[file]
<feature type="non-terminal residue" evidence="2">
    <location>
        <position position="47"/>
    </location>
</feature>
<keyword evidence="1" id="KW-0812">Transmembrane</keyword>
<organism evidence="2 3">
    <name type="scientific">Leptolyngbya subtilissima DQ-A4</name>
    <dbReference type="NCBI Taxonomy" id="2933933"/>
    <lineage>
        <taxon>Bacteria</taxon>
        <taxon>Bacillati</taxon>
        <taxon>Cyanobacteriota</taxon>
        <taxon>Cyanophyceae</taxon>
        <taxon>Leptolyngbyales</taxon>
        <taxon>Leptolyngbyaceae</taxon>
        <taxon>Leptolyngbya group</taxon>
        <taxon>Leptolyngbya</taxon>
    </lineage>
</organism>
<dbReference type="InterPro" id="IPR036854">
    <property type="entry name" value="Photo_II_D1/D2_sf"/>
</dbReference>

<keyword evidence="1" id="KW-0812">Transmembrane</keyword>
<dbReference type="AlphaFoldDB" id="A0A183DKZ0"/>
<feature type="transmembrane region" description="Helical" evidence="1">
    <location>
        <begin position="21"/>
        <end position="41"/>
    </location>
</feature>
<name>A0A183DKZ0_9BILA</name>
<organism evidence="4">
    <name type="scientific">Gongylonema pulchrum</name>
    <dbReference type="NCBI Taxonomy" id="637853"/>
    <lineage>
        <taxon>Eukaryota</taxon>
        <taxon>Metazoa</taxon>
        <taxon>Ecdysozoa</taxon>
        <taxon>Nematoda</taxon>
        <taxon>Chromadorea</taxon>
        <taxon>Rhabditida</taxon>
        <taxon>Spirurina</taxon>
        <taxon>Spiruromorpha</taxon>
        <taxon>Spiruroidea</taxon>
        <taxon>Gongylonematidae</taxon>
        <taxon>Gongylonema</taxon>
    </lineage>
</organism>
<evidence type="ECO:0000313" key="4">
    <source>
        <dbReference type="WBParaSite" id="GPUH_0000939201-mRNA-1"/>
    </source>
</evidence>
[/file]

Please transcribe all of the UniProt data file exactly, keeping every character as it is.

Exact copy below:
<feature type="non-terminal residue" evidence="2">
    <location>
        <position position="47"/>
    </location>
</feature>
<keyword evidence="1" id="KW-0812">Transmembrane</keyword>
<organism evidence="2 3">
    <name type="scientific">Leptolyngbya subtilissima DQ-A4</name>
    <dbReference type="NCBI Taxonomy" id="2933933"/>
    <lineage>
        <taxon>Bacteria</taxon>
        <taxon>Bacillati</taxon>
        <taxon>Cyanobacteriota</taxon>
        <taxon>Cyanophyceae</taxon>
        <taxon>Leptolyngbyales</taxon>
        <taxon>Leptolyngbyaceae</taxon>
        <taxon>Leptolyngbya group</taxon>
        <taxon>Leptolyngbya</taxon>
    </lineage>
</organism>
<dbReference type="InterPro" id="IPR036854">
    <property type="entry name" value="Photo_II_D1/D2_sf"/>
</dbReference>

<keyword evidence="1" id="KW-0812">Transmembrane</keyword>
<dbReference type="AlphaFoldDB" id="A0A183DKZ0"/>
<feature type="transmembrane region" description="Helical" evidence="1">
    <location>
        <begin position="21"/>
        <end position="41"/>
    </location>
</feature>
<name>A0A183DKZ0_9BILA</name>
<organism evidence="4">
    <name type="scientific">Gongylonema pulchrum</name>
    <dbReference type="NCBI Taxonomy" id="637853"/>
    <lineage>
        <taxon>Eukaryota</taxon>
        <taxon>Metazoa</taxon>
        <taxon>Ecdysozoa</taxon>
        <taxon>Nematoda</taxon>
        <taxon>Chromadorea</taxon>
        <taxon>Rhabditida</taxon>
        <taxon>Spirurina</taxon>
        <taxon>Spiruromorpha</taxon>
        <taxon>Spiruroidea</taxon>
        <taxon>Gongylonematidae</taxon>
        <taxon>Gongylonema</taxon>
    </lineage>
</organism>
<evidence type="ECO:0000313" key="4">
    <source>
        <dbReference type="WBParaSite" id="GPUH_0000939201-mRNA-1"/>
    </source>
</evidence>